Retiring in Australia: Why I’m Glad I Did

5 mins read

If you’d told me ten years ago, I never would have believed you: I live in Australia.

I made the move not long ago, and it was one of the wildest things I’ve ever done. And I’m well into my retirement years, too! I chose to make Australia my retirement home, and it’s one of the best decisions I ever made. While a continent change in your 60s isn’t for everyone, I wonder if a move to Australia could have the same benefits for you that it did for me.

Here’s why I retired to Australia and why I’m so glad I did.

First of all, there’s the thrill of the wide open spaces. I’ll never forget the first time I went driving out in the outback. It was dangerous (there’s no one there!), brimming with nature (I spotted an emu!), and not a risk I should have been taking! A few Outback excursions later, and I ended up calling towing in Springfield Lakes, Queensland (where my nearest friend lived) to come rescue me from the mess I’d gotten myself into. I don’t go driving quite so recklessly anymore, but I still head out, every now and again, to the wide-open emptiness of Australia to enjoy the beauty. My favorite thing about Australia is its untouched quality. I feel like I’m experiencing nature uncorrupted.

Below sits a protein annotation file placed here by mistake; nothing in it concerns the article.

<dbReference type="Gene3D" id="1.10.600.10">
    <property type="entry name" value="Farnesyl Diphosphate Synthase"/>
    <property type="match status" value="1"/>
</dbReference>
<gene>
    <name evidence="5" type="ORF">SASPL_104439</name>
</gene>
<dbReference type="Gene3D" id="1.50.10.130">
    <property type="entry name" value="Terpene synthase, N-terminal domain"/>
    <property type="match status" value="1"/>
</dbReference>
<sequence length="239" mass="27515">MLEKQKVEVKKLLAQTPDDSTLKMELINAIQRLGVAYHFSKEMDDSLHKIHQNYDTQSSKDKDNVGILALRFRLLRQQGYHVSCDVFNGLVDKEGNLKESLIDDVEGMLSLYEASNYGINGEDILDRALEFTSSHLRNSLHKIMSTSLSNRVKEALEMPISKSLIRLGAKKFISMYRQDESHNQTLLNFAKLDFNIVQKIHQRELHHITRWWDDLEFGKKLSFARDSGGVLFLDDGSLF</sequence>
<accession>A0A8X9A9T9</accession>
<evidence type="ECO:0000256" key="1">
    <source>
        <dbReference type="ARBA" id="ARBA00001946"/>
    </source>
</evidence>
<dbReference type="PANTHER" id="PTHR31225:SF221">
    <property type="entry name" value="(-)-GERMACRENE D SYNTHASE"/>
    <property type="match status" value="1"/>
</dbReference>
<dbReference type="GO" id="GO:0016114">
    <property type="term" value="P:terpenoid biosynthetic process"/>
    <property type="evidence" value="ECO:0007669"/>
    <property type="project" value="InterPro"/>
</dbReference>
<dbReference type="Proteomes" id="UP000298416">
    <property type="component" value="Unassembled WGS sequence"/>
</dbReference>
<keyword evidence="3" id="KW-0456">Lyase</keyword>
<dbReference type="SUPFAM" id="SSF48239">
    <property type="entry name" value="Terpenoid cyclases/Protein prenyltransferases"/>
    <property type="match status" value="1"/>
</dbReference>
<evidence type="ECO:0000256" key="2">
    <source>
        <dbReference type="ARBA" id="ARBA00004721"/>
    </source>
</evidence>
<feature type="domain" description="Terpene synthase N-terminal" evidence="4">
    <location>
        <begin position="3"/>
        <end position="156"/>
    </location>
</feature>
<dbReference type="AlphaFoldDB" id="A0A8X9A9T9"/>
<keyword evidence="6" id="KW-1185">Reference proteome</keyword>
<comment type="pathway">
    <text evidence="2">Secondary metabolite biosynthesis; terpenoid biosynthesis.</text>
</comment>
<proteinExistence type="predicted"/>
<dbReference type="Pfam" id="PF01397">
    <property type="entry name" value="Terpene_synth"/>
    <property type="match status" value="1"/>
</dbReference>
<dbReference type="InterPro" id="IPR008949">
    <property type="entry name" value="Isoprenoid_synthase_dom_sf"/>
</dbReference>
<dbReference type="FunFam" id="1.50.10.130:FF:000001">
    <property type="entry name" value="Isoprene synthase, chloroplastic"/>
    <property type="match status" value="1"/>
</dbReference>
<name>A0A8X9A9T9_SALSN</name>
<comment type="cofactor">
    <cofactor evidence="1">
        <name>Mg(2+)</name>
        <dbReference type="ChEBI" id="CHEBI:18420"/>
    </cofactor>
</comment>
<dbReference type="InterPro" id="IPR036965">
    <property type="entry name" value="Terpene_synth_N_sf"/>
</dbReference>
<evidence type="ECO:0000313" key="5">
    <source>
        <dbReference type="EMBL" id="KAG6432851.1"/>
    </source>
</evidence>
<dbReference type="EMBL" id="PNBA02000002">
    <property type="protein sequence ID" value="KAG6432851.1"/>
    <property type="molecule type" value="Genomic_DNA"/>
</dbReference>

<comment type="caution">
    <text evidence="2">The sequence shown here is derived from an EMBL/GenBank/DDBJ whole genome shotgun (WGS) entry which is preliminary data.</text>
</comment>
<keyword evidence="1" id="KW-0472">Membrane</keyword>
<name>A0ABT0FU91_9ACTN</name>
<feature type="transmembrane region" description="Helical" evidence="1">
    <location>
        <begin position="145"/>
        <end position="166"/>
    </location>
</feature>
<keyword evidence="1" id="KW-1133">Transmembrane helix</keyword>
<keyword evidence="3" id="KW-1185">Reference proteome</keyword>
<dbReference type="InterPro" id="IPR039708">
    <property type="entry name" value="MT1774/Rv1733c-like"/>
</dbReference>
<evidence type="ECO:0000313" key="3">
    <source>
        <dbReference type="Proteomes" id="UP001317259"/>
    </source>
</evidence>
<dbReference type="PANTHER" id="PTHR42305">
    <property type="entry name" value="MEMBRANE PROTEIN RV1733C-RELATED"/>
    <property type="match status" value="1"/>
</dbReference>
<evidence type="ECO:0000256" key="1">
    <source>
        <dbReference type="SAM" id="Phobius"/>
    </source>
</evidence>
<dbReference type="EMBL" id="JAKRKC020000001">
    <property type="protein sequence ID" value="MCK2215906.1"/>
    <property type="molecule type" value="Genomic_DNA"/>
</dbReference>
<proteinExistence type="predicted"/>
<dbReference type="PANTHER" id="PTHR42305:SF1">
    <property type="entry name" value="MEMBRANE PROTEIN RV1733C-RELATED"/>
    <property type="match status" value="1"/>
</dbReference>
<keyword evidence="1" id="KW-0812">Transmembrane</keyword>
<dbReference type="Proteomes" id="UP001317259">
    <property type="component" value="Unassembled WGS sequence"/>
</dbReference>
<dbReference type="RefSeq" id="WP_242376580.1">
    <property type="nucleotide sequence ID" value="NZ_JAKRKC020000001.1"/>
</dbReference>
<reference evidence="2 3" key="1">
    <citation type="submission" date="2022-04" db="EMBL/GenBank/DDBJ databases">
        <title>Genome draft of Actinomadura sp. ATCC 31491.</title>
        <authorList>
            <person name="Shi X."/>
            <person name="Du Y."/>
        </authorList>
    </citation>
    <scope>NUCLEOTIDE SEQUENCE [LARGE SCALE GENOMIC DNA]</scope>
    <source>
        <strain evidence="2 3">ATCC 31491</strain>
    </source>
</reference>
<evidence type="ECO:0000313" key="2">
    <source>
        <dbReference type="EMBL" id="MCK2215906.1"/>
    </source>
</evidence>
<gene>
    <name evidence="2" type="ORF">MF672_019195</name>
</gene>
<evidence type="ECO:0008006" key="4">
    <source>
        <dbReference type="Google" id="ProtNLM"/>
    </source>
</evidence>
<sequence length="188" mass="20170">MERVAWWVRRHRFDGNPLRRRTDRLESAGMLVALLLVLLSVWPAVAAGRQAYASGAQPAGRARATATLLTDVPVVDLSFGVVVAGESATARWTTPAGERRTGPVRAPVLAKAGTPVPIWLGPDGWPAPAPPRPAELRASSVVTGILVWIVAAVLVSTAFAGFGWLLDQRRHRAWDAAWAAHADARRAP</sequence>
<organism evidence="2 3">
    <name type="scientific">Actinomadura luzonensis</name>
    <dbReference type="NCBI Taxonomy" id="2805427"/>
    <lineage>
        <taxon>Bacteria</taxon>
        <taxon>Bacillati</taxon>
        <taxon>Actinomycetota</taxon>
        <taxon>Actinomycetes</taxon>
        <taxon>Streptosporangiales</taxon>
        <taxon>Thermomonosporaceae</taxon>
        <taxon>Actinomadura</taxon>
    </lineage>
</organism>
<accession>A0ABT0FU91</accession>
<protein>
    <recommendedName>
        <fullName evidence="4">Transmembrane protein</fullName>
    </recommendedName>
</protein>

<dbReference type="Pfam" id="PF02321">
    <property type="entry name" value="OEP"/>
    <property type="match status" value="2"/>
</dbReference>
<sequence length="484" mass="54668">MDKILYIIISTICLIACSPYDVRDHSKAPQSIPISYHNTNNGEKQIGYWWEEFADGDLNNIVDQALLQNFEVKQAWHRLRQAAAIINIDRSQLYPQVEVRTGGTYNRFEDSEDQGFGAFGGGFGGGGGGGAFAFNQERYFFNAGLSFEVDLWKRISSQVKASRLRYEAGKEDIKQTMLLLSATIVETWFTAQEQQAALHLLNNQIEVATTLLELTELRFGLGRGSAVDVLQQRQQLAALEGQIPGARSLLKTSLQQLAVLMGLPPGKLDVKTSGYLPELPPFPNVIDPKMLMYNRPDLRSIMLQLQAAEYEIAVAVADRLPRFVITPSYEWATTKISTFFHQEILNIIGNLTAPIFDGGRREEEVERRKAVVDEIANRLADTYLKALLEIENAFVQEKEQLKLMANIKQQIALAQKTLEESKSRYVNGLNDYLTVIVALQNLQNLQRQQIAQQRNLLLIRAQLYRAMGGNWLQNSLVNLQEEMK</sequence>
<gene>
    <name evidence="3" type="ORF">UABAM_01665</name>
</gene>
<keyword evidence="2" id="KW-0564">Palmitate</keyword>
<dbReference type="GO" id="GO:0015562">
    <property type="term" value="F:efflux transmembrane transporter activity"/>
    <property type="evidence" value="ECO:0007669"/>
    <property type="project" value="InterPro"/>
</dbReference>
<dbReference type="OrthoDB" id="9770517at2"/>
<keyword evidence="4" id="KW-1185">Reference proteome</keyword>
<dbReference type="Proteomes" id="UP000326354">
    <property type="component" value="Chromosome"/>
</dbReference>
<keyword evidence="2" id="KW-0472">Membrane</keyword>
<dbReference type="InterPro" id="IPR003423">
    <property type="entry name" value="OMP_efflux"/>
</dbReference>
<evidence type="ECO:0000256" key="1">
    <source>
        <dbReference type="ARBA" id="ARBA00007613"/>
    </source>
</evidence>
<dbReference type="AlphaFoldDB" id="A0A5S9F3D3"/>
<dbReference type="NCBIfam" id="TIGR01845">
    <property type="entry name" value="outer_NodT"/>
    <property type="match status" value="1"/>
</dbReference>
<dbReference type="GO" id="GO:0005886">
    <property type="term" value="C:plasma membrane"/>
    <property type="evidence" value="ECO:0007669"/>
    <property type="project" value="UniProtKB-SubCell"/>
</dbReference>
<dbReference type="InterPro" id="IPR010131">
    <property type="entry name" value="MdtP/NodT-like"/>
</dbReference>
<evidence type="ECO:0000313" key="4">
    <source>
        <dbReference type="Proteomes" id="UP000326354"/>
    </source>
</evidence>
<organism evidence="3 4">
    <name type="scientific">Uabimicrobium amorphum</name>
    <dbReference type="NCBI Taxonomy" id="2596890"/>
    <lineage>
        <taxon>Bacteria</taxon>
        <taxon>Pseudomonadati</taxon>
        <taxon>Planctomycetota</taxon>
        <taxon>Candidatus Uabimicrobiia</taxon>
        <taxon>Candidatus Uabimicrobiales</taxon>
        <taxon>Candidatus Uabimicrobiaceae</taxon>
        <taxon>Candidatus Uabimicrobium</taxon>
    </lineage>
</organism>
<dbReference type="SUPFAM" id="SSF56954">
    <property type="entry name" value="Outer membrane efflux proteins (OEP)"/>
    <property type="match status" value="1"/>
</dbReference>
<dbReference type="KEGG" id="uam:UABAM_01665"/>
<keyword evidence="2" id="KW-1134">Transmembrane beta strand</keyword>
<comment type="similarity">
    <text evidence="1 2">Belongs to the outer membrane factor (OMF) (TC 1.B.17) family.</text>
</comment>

I’d be lying if I didn’t admit I’ve also fallen for Australia’s food. Forget Oreos; Tim Tams are the new perfect cookie and every bit as addicting. Most of the food is British or American. I love a good serving of fish and chips at the beach, but I confess I prefer the Aussie spin on American burgers: there’s usually a pineapple slice on top. In my first few weeks in the country, I couldn’t stop visiting the grocery store and trying new biscuits, fruits, vegemite, and other oddities. Not to mention, I’ve never been to a restaurant I didn’t think was good.

I’ve also been pleasantly surprised by the community I’ve found. Before coming, I had no idea that Australia is populated by 49% first- or second-generation migrants. I wasn’t an anomaly; I was normal! I fit right in with the other Australians, especially after I discovered the joys of retirement living in Sydney. I now have my yard cared for by a retirement village, thank you very much, and I enjoy the community of fellow retirees all around me.

The real reason I love my decision to move to Australia: new beginnings. In a season of life where I feared getting stuck, staying still, and having no more adventures, I got to turn my life upside down and have the greatest adventure yet. I’ve seen koalas, emus, plenty of kangaroos, taken selfies with the quokkas, and I’m enjoying the vast range of ecosystems Australia has to offer. I enjoy life in Sydney and adventures into Queensland and beyond. Who says you can’t teach an old dog new tricks? I’m learning new things every single day.

It’s amazing just how much changed the day I stepped off that plane and saw Australia for the first time, with its warm air, bright sun, and chatter of new accents. I’ve picked up the slang, learned the art of surviving a summer Christmas (lots and lots of sunscreen) and made quite a few changes to the way I interact with others. Australia really is a brand-new place, and while it’s English-speaking and has a mix of American and Uk culture, it really is a country all its own.

About: The article was submitted by a Guest Author

Leave a Reply

Your email address will not be published.